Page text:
Scientist learn early on how to cite scientific sources to support their claims. Sometimes, however, scientists have challenges determining where a citation should be situated—or, even worse, fail to cite a source altogether. Automatically detecting sentences that need a citation (i.e., citation worthiness) could solve both of these issues, leading to more robust and well-constructed scientific arguments. Previous researchers have applied machine learning to this task but have used small datasets and models that do not take advantage of recent algorithmic developments such as attention mechanisms in deep learning. We hypothesize that we can develop significantly accurate deep learning architectures that learn from large supervised datasets constructed from open access publications. In this work, we propose a bidirectional long short-term memory network with attention mechanism and contextual information to detect sentences that need citations. We also produce a new, large dataset (PMOA-CITE) based on PubMed Open Access Subset, which is orders of magnitude larger than previous datasets. Our experiments show that our architecture achieves state of the art performance on the standard ACL-ARC dataset (F1= 0.507) and exhibits high performance (F1= 0.856) on the new PMOA-CITE. Moreover, we show that it can transfer learning across these datasets. We further use interpretable models to illuminate how specific language is used to promote and inhibit citations. We discover that sections and surrounding sentences are crucial for our improved predictions. We further examined purported mispredictions of the model, and uncovered systematic human mistakes in citation behavior and source data. This opens the door for our model to check documents during pre-submission and pre-archival procedures. We discuss limitations of our work and make this new dataset, the code, and a web-based tool available to the community.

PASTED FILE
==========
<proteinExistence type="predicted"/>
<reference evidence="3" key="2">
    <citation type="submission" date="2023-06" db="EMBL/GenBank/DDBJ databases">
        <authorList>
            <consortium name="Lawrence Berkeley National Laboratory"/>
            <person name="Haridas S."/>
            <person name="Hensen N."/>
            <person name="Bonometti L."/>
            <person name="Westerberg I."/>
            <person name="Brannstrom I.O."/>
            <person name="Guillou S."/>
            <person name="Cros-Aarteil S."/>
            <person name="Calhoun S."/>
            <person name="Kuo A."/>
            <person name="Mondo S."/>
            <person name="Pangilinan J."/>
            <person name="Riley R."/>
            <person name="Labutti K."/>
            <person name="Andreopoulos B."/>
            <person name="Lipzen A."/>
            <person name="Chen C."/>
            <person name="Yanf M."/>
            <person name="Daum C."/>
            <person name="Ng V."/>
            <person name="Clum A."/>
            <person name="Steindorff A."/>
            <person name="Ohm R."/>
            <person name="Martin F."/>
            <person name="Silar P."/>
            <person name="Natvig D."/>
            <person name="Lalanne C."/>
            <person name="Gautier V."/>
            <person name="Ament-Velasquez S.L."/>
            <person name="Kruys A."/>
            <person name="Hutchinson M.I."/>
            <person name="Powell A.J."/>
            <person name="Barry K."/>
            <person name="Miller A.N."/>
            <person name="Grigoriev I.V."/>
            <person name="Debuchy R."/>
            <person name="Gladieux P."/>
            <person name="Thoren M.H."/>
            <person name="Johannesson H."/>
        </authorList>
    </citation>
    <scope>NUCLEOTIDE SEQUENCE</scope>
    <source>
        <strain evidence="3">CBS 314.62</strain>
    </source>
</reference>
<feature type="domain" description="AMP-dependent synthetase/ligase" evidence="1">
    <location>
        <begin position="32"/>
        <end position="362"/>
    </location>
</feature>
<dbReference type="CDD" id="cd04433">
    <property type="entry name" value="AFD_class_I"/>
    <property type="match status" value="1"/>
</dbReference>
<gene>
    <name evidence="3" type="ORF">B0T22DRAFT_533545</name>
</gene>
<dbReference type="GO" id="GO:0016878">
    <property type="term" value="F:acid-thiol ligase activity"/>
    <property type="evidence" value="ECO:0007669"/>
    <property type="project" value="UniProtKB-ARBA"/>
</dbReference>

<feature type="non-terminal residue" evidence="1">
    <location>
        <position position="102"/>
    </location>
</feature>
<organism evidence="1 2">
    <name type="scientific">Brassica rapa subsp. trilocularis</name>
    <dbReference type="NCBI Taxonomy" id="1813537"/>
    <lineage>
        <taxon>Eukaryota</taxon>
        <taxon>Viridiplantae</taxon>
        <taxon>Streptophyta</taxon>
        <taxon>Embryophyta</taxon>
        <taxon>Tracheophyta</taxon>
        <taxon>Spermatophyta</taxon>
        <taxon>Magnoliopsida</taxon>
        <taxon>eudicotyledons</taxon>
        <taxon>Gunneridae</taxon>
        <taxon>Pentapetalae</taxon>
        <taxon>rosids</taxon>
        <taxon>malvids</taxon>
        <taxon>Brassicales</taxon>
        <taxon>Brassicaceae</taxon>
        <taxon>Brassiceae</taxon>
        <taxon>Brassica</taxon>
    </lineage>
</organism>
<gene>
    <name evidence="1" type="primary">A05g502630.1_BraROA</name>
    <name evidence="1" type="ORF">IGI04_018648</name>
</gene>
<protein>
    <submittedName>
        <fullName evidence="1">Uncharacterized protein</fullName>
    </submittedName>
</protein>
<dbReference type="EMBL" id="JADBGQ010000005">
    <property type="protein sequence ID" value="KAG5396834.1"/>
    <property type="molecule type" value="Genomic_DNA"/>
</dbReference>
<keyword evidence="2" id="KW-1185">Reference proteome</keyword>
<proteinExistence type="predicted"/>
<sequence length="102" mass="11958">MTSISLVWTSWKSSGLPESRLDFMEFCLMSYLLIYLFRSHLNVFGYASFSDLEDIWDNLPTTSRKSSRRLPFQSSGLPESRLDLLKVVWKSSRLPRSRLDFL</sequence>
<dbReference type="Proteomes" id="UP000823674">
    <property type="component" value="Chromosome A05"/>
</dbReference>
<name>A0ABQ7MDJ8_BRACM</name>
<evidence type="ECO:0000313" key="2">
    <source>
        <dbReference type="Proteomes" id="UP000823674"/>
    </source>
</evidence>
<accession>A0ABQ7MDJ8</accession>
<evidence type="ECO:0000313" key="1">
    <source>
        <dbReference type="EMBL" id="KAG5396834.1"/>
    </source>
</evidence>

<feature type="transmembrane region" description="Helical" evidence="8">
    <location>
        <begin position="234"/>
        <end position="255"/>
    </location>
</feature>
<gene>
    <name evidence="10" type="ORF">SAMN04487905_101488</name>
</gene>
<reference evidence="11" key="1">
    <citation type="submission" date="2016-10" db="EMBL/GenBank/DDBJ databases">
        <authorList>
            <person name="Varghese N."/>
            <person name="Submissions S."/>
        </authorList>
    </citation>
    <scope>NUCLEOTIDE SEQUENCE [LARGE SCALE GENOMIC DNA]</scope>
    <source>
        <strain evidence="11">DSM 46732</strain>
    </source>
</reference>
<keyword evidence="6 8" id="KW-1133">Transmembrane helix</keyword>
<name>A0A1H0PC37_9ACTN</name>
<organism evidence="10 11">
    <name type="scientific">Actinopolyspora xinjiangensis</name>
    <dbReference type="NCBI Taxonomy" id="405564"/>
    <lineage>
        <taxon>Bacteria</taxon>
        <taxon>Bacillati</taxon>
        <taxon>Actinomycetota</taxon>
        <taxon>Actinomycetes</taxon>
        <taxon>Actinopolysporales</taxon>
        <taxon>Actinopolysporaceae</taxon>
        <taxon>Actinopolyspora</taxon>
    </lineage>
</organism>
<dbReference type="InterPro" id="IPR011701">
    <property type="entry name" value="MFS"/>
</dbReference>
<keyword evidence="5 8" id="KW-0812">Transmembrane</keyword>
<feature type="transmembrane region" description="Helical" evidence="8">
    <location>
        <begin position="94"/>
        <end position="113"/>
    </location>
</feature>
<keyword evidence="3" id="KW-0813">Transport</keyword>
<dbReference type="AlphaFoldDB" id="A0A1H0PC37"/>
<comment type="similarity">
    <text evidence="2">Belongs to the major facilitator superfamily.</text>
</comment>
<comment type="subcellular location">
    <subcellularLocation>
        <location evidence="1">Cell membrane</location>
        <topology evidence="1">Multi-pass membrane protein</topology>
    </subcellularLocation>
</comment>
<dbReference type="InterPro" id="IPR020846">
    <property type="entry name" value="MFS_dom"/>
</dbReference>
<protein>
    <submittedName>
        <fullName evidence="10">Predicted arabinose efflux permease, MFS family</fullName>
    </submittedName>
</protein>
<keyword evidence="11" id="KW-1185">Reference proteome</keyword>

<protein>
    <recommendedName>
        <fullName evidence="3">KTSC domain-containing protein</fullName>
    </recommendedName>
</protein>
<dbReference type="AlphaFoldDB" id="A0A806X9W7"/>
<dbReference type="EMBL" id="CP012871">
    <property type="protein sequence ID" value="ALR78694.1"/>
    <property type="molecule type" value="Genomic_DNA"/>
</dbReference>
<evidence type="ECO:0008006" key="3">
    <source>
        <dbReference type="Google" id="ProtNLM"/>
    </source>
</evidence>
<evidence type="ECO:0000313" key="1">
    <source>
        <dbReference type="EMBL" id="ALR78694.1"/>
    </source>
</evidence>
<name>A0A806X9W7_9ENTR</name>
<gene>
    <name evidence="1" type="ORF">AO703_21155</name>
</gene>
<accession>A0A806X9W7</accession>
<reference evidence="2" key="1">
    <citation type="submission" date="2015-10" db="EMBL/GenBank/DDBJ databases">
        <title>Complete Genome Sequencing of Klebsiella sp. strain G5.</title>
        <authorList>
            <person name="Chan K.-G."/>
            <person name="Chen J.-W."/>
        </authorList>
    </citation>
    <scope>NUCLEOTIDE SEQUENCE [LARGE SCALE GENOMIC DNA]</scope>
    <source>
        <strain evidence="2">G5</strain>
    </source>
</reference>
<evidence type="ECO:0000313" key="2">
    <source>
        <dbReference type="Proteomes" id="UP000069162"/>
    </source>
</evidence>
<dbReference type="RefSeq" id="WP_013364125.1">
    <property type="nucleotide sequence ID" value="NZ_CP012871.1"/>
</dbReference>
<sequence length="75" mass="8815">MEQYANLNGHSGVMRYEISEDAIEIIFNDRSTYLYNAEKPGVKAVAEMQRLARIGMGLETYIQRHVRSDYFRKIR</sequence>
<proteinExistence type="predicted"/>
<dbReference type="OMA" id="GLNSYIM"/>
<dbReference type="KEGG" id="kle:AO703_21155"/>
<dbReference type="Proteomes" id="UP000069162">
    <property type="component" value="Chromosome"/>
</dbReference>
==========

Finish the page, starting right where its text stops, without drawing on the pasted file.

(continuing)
- Citation context
- Citation worthiness
- Deep learning
ASJC Scopus subject areas
- Social Sciences(all)
- Computer Science Applications
- Library and Information Sciences